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Our holdings include hundreds of glass and film negatives/transparencies that we've scanned ourselves; in addition, many other photos on this site were extracted from reference images (high-resolution tiffs) in the Library of Congress research archive. (To query the database click here.) They are adjusted, restored and reworked by your webmaster in accordance with his aesthetic sensibilities before being downsized and turned into the jpegs you see here. All of these images (including "derivative works") are protected by copyright laws of the United States and other jurisdictions and may not be sold, reproduced or otherwise used for commercial purposes without permission.

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[REV 25-NOV-2014]

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Catch of the Day: 1894

Catch of the Day: 1894

1894. "Sport fishing, Palm Beach, Florida. Day's catch." Now where's that frying pan? 8x10 inch glass negative by William Henry Jackson. View full size.

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Although the mustaches are quite epic, I am more impressed that two of the men are fishing wearing a tie!!

Lucky Ties

I never thought about wearing a neck-tie when I go fishing. If I want good luck, I may need to change my attire next time I go to the lake.

Sloop or Schooner?

The vessel they are fishing from has an exceptionally large gaff mainsail -- you can see both gaff and boom, as well as what are probably reef points. The boom is all but certainly being held out to starboard by a boom tackle or preventer, otherwise it would be unwise to leave the bottle standing up where even a slight movement of the boom inboard would knock it over, if not break it.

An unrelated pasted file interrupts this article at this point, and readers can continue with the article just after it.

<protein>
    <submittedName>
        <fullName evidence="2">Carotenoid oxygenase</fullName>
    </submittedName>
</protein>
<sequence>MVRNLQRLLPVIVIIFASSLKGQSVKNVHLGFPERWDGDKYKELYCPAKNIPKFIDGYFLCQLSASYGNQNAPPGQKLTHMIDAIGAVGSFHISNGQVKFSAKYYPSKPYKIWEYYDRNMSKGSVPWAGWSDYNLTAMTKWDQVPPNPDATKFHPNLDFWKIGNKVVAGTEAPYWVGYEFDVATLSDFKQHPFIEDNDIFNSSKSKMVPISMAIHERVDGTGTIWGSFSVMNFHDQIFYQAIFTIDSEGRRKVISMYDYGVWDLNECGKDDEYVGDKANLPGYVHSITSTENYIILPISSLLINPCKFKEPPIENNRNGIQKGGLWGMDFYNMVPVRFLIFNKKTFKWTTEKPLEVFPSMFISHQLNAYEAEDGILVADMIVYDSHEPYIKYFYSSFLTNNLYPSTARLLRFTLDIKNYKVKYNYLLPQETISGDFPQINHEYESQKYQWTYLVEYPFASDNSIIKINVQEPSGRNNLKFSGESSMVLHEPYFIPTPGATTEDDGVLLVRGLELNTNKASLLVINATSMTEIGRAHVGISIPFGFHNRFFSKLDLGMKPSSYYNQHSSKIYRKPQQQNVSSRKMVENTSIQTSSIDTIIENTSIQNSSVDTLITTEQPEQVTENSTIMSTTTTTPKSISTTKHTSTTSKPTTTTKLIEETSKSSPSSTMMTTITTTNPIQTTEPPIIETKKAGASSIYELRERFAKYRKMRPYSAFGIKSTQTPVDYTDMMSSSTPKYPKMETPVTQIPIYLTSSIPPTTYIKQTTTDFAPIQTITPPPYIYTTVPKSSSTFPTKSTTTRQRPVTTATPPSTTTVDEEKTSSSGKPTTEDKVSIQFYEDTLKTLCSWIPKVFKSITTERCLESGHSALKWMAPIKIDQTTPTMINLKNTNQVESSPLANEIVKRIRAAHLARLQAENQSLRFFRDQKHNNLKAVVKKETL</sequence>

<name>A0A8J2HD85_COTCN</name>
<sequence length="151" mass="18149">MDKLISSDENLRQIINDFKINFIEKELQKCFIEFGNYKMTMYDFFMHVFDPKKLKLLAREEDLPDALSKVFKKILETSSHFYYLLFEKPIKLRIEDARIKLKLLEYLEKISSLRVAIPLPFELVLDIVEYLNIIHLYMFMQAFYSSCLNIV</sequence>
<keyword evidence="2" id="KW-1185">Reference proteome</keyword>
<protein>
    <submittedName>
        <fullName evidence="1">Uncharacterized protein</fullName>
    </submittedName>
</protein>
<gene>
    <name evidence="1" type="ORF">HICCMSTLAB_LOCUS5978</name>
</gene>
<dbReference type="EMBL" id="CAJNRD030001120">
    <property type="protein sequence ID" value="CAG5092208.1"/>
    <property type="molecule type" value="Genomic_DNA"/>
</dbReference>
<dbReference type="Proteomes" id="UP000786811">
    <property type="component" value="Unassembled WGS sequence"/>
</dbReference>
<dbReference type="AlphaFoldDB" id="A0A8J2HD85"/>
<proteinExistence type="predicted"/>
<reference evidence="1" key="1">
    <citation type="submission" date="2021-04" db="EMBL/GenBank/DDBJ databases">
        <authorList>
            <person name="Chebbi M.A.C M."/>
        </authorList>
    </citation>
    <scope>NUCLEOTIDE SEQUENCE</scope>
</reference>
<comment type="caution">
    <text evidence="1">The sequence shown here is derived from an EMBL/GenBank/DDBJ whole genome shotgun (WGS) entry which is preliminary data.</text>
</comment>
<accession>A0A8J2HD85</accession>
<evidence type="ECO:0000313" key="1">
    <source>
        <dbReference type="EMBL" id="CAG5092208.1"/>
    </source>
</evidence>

The way the men at the side are standing, as well as the hatch in the left background of the picture, suggest an extra wide and high cabin trunk with rather narrow side decks. Likewise, the odd control line going into the cabin top just left of center in the photo makes me wonder what it's for. A vessel with such a large cabin trunk would be a shoal draft vessel (not rare in Florida waters) and possibly the line is the pendant for a centerboard. Then the hauling end of the line is behind the photographer, rather than below decks. We sometimes see control lines going through-deck on modern racing boats but it usually means they are meant to be handled from below.

Now we get to ask if it's a sloop or a schooner. If it's a schooner it must be very big indeed, but I've seen both rigs in Shorpy photos of this period from Florida waters. If the mystery line is really a centerboard pendant, it seems too far aft for a schooner, so I suspect the vessel is a sloop. But, I'm sure others will disagree and have good reasons to say it's a schooner.

Holy Mackerel!

It appears our crew has hauled in a nice catch of Spanish mackerel, a couple sheepshead drum, and at least one amberjack.

Moustache to chin ratio = 3:2

(now that I look closer the largest mackerel are probably king mackerel)

The old men and the sea

This was five years before Hemingway was even born but brings his story to mind. Better put those fish on ice if they are going to be eaten. That Florida sun does not enhance the flavor of fresh fish.


There are no railings! AND NO LIFE JACKETS!

The days when men were men!

SHORPY OLD PHOTO ARCHIVE | History in HD is a vintage photo archive featuring thousands of high-definition images from the 1850s to 1960s. (Available as fine-art prints from the Shorpy Archive.) The site is named after Shorpy Higginbotham, a teenage coal miner who lived 100 years ago.

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